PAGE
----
By Chet Yarbrough
By Fred Pearce
Narrated by Tony Craine
“When the Rivers Run Dry” was published in 2007. The author is an environmental journalist based in London. He has written several global environment and development books—the first as long ago as 1989 and the latest as recent as 2012. Pearce has written for US publications like “Audubon”, “Foreign Policy”, Popular Science”, “Seed”, and “Time”.
Pearce writes a rambling and semi-optimistic history of fresh water resource in the world. Pearce’s story rambles because of the wide territory covered from seas to rivers to underground aquifers. Pearce exposes both short-sighted and visionary ideas about water. Though he skewers the lack of foresight and negative consequence of industrial pollution, he suggests that some old and new ideas about fresh water conservation may preserve human existence.
The Colorado River in North America serves 30 million people with a series of dams and diversions that affect the ecology of the southwest. Evidence is clearly visible in the low water conditions of Lake Mead on the border of Arizona and Nevada.
The dams along the Colorado have eliminated natural delta formation in the Gulf of California. River depletion reduces water flow to Mexico by 90 percent of its former provision. Pearce suggests that Arizona will hit a wall of restrained growth because of lack of potable water. Water use projections in the Southwest exceed the capacity of the Colorado River. There is a growing movement to reduce the number of dams on the river but without conservation, the level of the Colorado will continue to fall.
Pearce touches the history of the Indus River in Pakistan. The Indus is the primary freshwater source of Pakistan’s 170 million people. The Indus supports 90 percent of the agriculture of Pakistan. Pearce argues that it is critical for nations like Pakistan to conserve water by modifying their agricultural production. Conservation ideas are to irrigate fields differently, change crops to consume less water, and carefully calculate the true cost of river dams and diversions. Pearce shows how culturally disastrous poor water uses are by noting upstream property owners’ violent conflicts with downstream users. A part of the fundamental conflict between Pakistan and India is in threatened diversion of the Indus River resource.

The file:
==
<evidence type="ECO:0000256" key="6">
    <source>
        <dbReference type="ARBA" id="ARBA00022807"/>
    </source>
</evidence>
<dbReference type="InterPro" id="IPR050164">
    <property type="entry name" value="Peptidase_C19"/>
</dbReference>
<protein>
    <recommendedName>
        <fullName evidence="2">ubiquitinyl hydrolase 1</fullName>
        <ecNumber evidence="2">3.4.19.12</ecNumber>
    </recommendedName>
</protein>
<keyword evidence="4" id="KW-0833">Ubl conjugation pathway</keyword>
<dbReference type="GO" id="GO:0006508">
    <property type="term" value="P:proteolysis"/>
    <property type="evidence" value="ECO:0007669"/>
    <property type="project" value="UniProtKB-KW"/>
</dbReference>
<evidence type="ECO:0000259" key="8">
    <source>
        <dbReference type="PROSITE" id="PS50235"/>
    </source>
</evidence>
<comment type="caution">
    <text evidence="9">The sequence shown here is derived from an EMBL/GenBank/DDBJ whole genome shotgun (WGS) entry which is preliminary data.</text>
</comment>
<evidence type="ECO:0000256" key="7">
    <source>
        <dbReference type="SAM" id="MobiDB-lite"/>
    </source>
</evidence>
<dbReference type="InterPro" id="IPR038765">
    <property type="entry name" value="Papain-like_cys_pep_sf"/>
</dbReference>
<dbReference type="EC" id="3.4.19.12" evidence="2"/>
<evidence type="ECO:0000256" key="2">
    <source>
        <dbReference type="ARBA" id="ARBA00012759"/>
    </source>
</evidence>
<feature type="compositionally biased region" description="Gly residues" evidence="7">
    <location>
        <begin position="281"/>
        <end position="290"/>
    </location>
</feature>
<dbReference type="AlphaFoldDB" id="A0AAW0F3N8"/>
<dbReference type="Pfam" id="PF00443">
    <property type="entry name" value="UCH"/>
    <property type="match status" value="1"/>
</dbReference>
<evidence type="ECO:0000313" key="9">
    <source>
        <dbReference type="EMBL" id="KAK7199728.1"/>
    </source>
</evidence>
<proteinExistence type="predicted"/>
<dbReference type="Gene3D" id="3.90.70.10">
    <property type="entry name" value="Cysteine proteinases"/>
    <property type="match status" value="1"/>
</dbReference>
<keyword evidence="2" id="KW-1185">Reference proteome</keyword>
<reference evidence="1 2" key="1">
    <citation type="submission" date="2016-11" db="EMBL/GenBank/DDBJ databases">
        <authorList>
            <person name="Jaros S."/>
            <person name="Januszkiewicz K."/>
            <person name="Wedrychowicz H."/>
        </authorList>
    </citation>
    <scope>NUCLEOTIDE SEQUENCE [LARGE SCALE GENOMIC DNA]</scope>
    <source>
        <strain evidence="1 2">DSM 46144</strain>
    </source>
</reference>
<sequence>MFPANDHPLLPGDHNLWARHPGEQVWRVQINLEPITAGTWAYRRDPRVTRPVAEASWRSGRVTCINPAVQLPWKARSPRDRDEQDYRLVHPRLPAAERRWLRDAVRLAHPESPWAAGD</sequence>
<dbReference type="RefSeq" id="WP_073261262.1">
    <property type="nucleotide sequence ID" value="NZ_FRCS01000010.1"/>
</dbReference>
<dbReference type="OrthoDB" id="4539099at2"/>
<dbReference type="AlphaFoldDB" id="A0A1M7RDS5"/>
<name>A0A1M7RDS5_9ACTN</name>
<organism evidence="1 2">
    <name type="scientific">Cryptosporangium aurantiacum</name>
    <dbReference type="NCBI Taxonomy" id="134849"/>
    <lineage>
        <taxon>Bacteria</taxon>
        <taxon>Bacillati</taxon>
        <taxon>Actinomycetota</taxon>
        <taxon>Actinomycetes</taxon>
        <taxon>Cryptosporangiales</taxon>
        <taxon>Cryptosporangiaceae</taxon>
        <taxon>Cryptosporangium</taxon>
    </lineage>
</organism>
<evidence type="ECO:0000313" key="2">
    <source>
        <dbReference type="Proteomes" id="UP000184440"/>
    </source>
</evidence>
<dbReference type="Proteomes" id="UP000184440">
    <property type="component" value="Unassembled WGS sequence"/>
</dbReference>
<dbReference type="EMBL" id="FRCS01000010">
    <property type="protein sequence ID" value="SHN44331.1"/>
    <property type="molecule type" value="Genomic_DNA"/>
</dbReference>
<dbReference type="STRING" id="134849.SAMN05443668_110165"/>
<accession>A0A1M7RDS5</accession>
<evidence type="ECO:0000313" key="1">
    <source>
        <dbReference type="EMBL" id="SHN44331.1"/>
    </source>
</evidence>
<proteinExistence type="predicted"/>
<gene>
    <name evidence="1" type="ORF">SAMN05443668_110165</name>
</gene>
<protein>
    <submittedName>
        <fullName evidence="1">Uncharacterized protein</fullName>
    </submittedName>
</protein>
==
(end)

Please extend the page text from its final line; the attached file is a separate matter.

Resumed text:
The Aral Sea basin was a thriving muskrat pelt industry and fishery resource in the former Soviet Union. The Amu Darya and Syr Darya fed the Aral Sea but the Soviets in the 1960s created over 20,000 miles of canals and many dams, with reservoirs, that diverted the two rivers and depleted the Aral Sea. The canals were horribly inefficient. The canals leaked the precious water resource before it reached its destination. The canals fed cotton and wheat fields that are notorious high water consumption crops. The Aral Sea became a few lakes, some of which became highly salted. The Amu Darya is no longer a continuous river. The Syr Darya still flows but it is polluted. Some say the river is so contaminated that it cannot be used for consumption or irrigation. Effort is being made to restore the river and increase its flow into the Aral Sea.
In the end, Pearce infers the pending water crisis can be averted through conservation and a more precise calculation of the real costs of water resource contamination, containment, and diversion. Consumption is one side of the equation but the penultimate objective is to make intelligent, informed decisions about how water should be managed to preserve the eco-system for continued life.